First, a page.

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WASHINGTON — One day after a televised meeting between nearly two dozen lawmakers and President Donald Trump, a group of bipartisan senators said they were increasingly optimistic about a deal on a handful of immigration issues that include border security and a solution on the future of thousands of undocumented immigrants currently caught in legal limbo.
Sen. Jeff Flake, R-Ariz., one of the six senators working on a deal, said Wednesday morning that they are “close” to an agreement. After an afternoon meeting with a group working on the deal, Flake emerged saying they “are closer.”
“We’re very close on the four categories that we outlined,” he said, adding that a deal could be announced as early as this week.
“I feel very positive we’re moving in the right direction,” Senator Dick Durbin, D-Ill., the lead Democrat in the talks, noted.
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The proposal would address the nearly 800,000 undocumented immigrants who have been given protected immigration status under the Deferred Action for Childhood Arrivals — or DACA — program. Trump gave Congress until March 5 or the immigrants' protection would expire. The agreement is also expected to include additional border security, minor changes to family-based migration, and drastic changes to the diversity visa lottery program.
The group, which also consists of Sens. Lindsey Graham, R-S.C.; Cory Gardner, R-Colo.; Michael Bennet, D-Colo.; and Bob Menendez, D-N.J., says their proposal should be able to obtain 60 votes in the Senate.
However, immigration legislation has been much harder to pass in the House over the last decade, and members there have had some complaints about the substance of the current negotiations in the Senate. “I understand that they’ve taken the kids hostage. There’s no other way to look at this,” Rep. Luis Gutierrez. D-Ill., said about the negotiations. “But tell me what the ransom is. Stop changing the terms of their freedom.”
The progress senators expressed hope for comes after a unique meeting with Trump on Tuesday, nearly an hour of which was televised. Even afterward, it remained unclear where the president stood on some of the key issues but members on both sides of the aisle said that the gathering helped move stalled talks forward by narrowing the parameters of any legislation.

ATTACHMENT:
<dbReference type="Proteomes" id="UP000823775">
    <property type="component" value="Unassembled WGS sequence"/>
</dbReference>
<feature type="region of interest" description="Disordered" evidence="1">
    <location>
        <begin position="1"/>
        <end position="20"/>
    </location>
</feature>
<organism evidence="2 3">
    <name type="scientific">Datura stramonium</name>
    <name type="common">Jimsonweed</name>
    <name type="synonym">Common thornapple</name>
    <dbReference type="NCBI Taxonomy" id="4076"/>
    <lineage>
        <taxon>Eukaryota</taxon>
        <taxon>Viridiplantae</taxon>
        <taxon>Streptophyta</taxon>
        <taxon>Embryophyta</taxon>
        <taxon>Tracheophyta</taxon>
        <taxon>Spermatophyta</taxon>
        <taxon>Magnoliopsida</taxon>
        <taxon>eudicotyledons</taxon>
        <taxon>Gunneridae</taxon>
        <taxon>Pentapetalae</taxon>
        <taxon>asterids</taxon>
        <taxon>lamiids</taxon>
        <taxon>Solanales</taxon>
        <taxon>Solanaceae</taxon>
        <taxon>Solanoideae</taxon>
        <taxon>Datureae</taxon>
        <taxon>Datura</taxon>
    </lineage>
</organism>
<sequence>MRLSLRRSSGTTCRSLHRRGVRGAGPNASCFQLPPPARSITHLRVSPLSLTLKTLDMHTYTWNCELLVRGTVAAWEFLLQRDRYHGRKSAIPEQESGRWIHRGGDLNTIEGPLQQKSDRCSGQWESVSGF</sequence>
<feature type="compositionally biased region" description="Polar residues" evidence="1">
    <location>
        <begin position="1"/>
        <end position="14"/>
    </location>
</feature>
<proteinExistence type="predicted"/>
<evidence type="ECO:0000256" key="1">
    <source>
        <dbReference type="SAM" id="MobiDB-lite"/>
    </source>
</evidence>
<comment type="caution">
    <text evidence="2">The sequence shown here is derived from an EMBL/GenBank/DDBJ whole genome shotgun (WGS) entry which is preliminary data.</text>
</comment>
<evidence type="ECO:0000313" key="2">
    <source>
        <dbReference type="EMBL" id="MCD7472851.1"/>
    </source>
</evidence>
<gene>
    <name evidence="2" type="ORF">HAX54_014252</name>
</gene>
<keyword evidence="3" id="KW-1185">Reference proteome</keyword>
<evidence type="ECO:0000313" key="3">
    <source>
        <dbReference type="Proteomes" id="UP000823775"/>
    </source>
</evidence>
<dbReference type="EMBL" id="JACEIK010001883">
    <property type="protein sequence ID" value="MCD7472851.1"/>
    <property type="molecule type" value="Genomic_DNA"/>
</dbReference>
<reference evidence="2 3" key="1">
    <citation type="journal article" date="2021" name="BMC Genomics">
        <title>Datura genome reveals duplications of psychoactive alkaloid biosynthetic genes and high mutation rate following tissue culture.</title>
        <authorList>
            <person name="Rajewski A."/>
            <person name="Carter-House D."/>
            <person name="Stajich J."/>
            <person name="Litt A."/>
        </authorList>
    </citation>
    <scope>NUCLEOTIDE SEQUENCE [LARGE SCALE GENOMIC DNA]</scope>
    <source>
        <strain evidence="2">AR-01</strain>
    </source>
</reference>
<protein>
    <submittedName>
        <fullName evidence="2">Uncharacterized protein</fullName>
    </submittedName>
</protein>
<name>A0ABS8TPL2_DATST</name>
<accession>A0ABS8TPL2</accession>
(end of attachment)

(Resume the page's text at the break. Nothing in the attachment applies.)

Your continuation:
Still unclear is what the president will accept when it comes to his much-touted border wall. After Tuesday's meeting, many legislators said that Trump signaled a willingness to back away from what some envision as a 2,000-mile continuous wall between the U.S. and Mexico.
“That helps for those who have envisioned this big concrete brick and mortar wall. It’s different. So that’s easier for the other side to accept,” Flake said.
But the president has not been clear on what he would accept and during a Wednesday news conference with Erna Solberg, the prime minister of Norway, he said any legislation must include the wall.
“It's got to include the wall. We need the wall for security; we need the wall for safety; we need the wall for stopping the drugs from pouring in,” Trump said.
Senate negotiators, however, are working off of Trump’s description of the wall in the meeting. A deal is expected to include authorization for about $1.6 billion of funding for about 700 miles worth of fencing for various spots along the border.
In addition to border security, other points of negotiation include the how to address the Dreamers, undocumented immigrants brought to the U.S. illegally as children. Durbin was adamant that any deal include a path to citizenship for all Dreamers, not just those who applied for the DACA program.
The six senators are also discussing family-based immigration, also referred to as chain migration. Negotiators wanted to keep discussions narrow and discussions revolve around prohibiting Dreamers from being able to provide their parents a path to citizenship but instead protected status.
And finally, they are discussing eliminating the diversity visa lottery, which allows 50,000 slots for people to apply to emigrate to the U.S., and giving those slots to immigrants already in the U.S. with protected status, including those from El Salvador and Haiti whose protected status was eliminated. The Congressional Black Caucus is expected to oppose any end to the diversity visa, however, because it would end most immigration from Africa.